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Unformatted text preview: 1) In this question we focus only on one of the three components (say the zcomponent for instance.) You can therefore neglect the other two (x, and y) and the problem becomes a ‘motion in one dimension’ problem! Then we know how to describe the evolution of the z component in the case of constant acceleration : z = z + v 0z t + ½ a z t 2 Now, compare the equation given in the problem. Doesn’t it look similar? Remember how the instantaneous velocity is defined (here written as the zcomponent of a 3D velocity vector): v z = dz / dt (i.e. the derivative of the position over time). Therefore, we can write for the components given above: v z = v 0z + a z t (Looks familiar? If not, see your lecture notes now!) From the first equation above you now know ‘v 0z ’ and ‘½ a z ’ Put these numbers in the equation above and you find v z . 2) Compare the equation given in your CAPA sheet with the one I wrote above for the z component of the motion (very first equation on this page). Can you figure out the a z component? Do the same for the a x and a y components (Hint: Some of them could be zero. Don’t forget the ½ in front of a.) Now you know the 3 components of the acceleration vector! Rembember: The magnitude  v  of a 3D vector v with the components x, y, and z is given by (very similar to the Pythagorean relation in 2D):  v  = sqrt( x 2 + y 2 + z 2 ) sqrt: means ‘square root.’ 3) Very similar to last week’s CAPA problem with the medieval knight in vacuum (if you don’t remember it, check the solution of CAPA#3, question 7.)remember it, check the solution of CAPA#3, question 7....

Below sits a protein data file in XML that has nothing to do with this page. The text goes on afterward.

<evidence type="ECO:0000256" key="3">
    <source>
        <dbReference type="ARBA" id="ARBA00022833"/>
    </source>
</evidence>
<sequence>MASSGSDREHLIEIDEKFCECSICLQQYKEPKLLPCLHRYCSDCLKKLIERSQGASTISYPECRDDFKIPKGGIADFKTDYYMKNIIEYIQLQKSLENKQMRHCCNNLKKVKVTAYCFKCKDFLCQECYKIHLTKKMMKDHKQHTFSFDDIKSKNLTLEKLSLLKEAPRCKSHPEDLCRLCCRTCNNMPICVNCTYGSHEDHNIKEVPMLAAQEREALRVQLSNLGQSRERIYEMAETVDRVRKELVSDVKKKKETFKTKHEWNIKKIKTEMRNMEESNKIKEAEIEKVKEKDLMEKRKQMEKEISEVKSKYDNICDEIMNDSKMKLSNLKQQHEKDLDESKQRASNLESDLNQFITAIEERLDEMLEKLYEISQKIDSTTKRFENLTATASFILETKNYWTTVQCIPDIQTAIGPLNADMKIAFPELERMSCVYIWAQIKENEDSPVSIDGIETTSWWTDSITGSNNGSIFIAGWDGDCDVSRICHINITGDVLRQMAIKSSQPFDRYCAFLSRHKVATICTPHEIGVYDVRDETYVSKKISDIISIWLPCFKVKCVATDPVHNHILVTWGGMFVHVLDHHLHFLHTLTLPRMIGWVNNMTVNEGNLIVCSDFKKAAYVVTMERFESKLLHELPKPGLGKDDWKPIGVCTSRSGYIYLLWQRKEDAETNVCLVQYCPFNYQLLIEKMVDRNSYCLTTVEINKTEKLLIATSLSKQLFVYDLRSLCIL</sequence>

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 Spring '08
 SPIKE,BENJ
 Physics, Acceleration, Force

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